Johnson v. JH Harvey Co.Annotate this Case
523 S.E.2d 95 (1999)
240 Ga. App. 265
JOHNSON v. J.H. HARVEY COMPANY et al.
Court of Appeals of Georgia.
October 6, 1999.
*96 Edward E. Boshears, Brunswick, for appellant.
Whelchel, Brown, Readdick & Bumgartner, Richard A. Brown, Jr., Bradley J. Watkins, Brunswick, for appellees.
After allegedly slipping while leaving a grocery store, Barbara T. Johnson sued the store owner, J.H. Harvey Company, and the operator of the shopping center, Julian LeCraw & Company d/b/a Altama Village Shopping Center ("defendants"). The trial court granted summary judgment to the defendants, and we affirm.
When the evidence is viewed more favorably toward Johnson, the record shows the following. As Johnson left the store, she was carrying two plastic bags of groceries. While proceeding down a concrete curb ramp toward the parking lot, Johnson allegedly twisted or turned her left foot. Although Johnson did not fall, she believes that her foot may have slipped. Johnson admitted, however, that she may have simply misstepped. *97 Her daughter, who was walking directly beside her, did not see her slip and noticed nothing unusual. Johnson testified that she had walked up and down this particular ramp on at least 50 occasions and had never experienced any prior difficulties. Johnson conceded that as compared to the "many, many times before" on which she had safely crossed the ramp previously, she did not notice anything different about the ramp the day she allegedly slipped.
Although it had not been raining and the ramp was not wet, Johnson claimed that the ramp had a "slippery" surface and needed to be less smooth. Yet, despite her assertion that the ramp lacked "extra roughness," Johnson admitted that she could not say that any additional roughness would have prevented her foot from slipping. Moreover, she conceded that the texture of this curb ramp was the same as the concrete surface of most sidewalks.
Johnson's expert, safety consultant Herbert T. Bogert, measured the height and horizontal spread of the ramp. Bogert, however, did not examine the site until nearly two years after the incident at issue. Although Bogert lacked firsthand knowledge about the condition of the ramp at or near the time of the incident, Bogert suggested that "if it didn't have the yellow [edging] on it at the time, I'd say that would have been desirable." Bogert, moreover, conceded that handrails are not legally required for curb ramps like this one. According to Bogert, this ramp was "too steep" and "too smooth." Bogert concluded that the ramp was "inherently dangerous."
Both defendants moved for summary judgment, and the trial court granted the motions. We find that summary judgment was proper for two reasons.
First, Johnson failed to offer any evidence that the condition of the ramp was actually what precipitated her injuries. Not only did Johnson admit that she may have simply misstepped, but she also was not able to say what caused her to twist or turn her foot. Although Johnson speculated that the surface of the ramp had been too smooth, she could not say whether any additional "roughness" would have prevented her foot from slipping.
Second, Johnson did not establish that Harvey had superior knowledge of any allegedly dangerous peril. In premises liability cases, the proof of a fall or a misstep, without more, does not give rise to liability on the part of the proprietor. Rather, a plaintiff must prove fault on the part of the owner/proprietor and her own ignorance of the danger. A plaintiff may recover only if the proprietor had knowledge of the condition and the plaintiff did not because "[t]he true basis of a proprietor's liability for personal injury to an invitee is the proprietor's superior knowledge of a condition that may expose the invitees to an unreasonable risk of harm."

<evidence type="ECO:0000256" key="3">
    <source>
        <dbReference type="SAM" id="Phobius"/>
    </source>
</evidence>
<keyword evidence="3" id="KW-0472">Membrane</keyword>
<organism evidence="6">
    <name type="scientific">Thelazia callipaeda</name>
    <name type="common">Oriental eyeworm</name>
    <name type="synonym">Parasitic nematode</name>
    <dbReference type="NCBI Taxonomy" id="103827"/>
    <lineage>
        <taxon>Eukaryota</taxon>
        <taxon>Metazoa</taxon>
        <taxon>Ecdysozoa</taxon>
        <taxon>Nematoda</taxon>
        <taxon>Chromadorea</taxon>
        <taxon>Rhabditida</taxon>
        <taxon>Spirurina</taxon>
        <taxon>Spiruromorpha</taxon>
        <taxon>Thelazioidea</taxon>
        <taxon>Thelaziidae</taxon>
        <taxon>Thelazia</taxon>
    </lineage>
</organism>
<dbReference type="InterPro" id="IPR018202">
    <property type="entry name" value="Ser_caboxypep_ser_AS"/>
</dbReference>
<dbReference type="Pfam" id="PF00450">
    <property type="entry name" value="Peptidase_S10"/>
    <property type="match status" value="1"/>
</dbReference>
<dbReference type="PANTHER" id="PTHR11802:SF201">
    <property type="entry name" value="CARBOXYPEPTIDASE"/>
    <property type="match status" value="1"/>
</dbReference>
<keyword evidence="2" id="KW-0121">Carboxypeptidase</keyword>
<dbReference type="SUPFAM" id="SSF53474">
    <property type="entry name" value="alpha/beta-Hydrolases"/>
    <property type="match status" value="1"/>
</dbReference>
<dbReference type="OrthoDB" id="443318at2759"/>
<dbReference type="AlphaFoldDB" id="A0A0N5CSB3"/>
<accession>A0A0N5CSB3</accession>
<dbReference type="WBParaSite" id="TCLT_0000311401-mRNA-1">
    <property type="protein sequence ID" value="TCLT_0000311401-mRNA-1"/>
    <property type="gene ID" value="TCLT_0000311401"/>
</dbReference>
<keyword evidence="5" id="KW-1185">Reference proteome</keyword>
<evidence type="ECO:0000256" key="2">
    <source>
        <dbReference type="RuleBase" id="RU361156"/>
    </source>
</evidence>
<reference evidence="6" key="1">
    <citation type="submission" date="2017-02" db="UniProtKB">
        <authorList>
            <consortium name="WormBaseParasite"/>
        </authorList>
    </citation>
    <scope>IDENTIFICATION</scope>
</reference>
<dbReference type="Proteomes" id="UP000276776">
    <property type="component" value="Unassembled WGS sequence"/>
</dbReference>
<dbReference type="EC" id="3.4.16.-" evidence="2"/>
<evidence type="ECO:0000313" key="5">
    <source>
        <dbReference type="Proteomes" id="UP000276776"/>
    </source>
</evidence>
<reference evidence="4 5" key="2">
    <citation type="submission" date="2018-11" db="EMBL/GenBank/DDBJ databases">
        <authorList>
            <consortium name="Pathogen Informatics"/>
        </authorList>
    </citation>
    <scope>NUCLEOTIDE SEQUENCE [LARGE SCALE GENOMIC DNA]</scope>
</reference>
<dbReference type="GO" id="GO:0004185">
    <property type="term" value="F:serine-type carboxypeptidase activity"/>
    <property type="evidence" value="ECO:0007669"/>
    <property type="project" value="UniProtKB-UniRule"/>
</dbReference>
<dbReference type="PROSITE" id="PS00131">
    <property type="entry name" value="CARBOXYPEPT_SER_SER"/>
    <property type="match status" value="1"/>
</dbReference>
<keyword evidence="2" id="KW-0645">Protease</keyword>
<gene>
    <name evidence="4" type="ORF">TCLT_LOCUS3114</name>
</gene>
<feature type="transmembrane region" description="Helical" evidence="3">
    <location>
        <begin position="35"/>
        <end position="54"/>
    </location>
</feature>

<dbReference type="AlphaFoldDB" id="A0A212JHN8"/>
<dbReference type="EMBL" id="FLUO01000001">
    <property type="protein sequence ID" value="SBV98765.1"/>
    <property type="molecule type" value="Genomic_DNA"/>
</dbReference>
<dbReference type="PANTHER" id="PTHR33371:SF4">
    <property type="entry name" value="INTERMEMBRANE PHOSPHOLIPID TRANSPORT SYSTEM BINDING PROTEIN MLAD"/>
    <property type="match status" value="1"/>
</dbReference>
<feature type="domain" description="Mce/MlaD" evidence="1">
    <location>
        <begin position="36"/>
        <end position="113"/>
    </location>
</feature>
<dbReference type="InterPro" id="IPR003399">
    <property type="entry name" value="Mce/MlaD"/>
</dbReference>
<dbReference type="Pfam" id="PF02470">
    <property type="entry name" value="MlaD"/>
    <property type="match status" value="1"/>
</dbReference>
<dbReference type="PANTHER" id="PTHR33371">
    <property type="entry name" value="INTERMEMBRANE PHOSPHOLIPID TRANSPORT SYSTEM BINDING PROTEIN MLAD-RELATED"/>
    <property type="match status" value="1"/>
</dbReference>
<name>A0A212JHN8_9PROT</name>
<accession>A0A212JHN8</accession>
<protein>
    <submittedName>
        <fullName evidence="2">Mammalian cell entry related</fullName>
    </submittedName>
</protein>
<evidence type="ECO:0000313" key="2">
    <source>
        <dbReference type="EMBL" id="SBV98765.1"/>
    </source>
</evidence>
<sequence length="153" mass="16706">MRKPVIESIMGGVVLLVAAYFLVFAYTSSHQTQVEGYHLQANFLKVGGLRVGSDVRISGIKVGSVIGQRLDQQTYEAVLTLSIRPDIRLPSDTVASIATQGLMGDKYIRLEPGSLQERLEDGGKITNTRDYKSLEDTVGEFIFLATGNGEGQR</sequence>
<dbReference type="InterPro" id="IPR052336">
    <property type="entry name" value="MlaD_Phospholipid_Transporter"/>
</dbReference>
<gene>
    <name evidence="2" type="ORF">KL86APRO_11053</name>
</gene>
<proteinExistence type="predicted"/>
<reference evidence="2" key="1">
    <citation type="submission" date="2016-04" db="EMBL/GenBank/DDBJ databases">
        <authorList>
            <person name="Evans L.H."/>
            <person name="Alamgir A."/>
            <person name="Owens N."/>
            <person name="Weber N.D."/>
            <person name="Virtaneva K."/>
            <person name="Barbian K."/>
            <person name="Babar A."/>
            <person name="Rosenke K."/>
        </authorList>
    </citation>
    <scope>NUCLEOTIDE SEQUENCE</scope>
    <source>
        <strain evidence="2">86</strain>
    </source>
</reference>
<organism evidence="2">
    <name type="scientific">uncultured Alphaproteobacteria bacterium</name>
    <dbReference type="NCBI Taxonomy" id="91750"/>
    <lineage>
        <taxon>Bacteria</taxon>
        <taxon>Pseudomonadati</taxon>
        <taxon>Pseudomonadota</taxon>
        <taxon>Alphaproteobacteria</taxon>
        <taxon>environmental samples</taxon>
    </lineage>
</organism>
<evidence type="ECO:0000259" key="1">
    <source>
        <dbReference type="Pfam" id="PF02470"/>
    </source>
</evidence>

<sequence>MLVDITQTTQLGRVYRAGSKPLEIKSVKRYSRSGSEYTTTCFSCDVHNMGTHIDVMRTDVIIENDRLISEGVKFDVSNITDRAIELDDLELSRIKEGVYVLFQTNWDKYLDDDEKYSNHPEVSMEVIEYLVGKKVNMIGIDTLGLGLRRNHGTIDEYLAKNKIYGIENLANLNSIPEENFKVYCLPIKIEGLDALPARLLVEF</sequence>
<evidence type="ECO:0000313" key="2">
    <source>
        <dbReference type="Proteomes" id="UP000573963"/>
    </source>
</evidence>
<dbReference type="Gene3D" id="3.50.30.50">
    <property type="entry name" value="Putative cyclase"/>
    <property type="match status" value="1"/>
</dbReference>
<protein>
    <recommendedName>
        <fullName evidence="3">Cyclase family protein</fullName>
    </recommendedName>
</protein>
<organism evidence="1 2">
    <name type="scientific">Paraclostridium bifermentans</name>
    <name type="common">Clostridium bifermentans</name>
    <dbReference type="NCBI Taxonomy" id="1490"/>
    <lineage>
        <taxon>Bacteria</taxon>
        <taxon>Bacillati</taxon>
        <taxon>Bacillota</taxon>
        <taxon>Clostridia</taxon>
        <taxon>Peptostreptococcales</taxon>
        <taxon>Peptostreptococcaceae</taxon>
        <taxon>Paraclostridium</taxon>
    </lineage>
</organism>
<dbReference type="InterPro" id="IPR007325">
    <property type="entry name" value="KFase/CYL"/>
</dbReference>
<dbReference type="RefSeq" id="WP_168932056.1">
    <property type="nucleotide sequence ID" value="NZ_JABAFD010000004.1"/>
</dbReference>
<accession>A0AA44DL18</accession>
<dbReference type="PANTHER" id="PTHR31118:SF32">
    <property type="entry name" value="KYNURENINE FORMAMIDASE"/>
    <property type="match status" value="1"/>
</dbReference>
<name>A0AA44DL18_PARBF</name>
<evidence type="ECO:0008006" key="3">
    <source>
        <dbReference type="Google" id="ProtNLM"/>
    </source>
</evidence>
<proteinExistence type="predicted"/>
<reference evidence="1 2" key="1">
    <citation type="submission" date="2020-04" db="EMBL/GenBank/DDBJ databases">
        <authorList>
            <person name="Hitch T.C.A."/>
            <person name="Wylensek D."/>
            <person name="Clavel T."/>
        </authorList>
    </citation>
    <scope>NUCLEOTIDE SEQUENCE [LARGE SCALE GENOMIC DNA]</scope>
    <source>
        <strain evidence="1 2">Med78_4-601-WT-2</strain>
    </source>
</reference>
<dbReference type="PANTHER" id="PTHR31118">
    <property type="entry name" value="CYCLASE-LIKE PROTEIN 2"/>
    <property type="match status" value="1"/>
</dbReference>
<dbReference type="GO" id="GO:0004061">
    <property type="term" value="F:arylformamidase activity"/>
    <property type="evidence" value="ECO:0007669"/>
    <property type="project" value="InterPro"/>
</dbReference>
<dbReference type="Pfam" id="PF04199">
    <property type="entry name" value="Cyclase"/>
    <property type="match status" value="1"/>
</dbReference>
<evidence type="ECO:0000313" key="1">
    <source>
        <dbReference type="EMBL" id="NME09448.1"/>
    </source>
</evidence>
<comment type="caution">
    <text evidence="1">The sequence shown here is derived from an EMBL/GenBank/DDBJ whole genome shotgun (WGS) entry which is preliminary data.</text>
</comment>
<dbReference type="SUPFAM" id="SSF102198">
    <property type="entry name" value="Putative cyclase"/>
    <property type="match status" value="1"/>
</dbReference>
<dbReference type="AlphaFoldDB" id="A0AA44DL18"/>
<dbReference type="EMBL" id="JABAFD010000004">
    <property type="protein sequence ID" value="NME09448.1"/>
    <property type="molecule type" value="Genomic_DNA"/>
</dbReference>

Moreover, a claim involving a static defect, as here, differs significantly from slip and fall cases in that, generally, when a person has successfully negotiated an allegedly dangerous condition on previous occasions, that person is presumed to know about it and cannot recover for a subsequent injury *98 resulting therefrom. Here, this ramp with its attendant slope designed for grocery carts had been in place for years. This was a static condition, not a hazard caused by the abrupt or sudden appearance of a foreign object or substance. Without question, Johnson knew about this static condition and, in fact, admitted that she had used this same ramp on numerous occasions. Nothing about the ramp differed on this occasion. Thus, the equal knowledge rule precluded recovery here. Inasmuch as Johnson's knowledge of the purported hazard was at least equal to the defendants, and because Johnson failed to establish a causal connection between the condition of the ramp and her injury, the defendants were entitled to judgment as a matter of law.
ANDREWS, P.J., concurs.
McMURRAY, P.J., concurs in judgment only.NOTES
 Bogert majored in agricultural education and does not have an engineering or advanced degree.
 Compare Fussell v. Jimbo's Log Kitchen, 227 Ga.App. 161, 163-164(1)(a), 489 S.E.2d 71 (1997) (summary judgment precluded by factual dispute concerning presence of chicken feathers on ramp).
 See Kolomichuk v. Bruno's, Inc., 230 Ga.App. 638, 639-640, 497 S.E.2d 10 (1998) (plaintiff's uncertainty as to what caused him to slip was fatal to his claim).
 See id.
 Hallberg, supra.
 (Citations omitted.) Hannah v. Hampton Auto Parts, 234 Ga.App. 392, 394, 506 S.E.2d 910 (1998).
 See Poythress v. Savannah Airport Comm., 229 Ga.App. 303, 306(3), 494 S.E.2d 76 (1997).
 See Spires v. Hall, 230 Ga.App. 357, 359(1), 496 S.E.2d 501 (1998) (knowledge of obstruction foreclosed recovery); Dickman v. South City Mgmt., 229 Ga.App. 289, 494 S.E.2d 64 (1997) (physical precedent only) (prior successful negotiation of steps shortly before plaintiff's fall foreclosed recovery).
 Parks-Nietzold, supra at 726(2), 490 S.E.2d 133.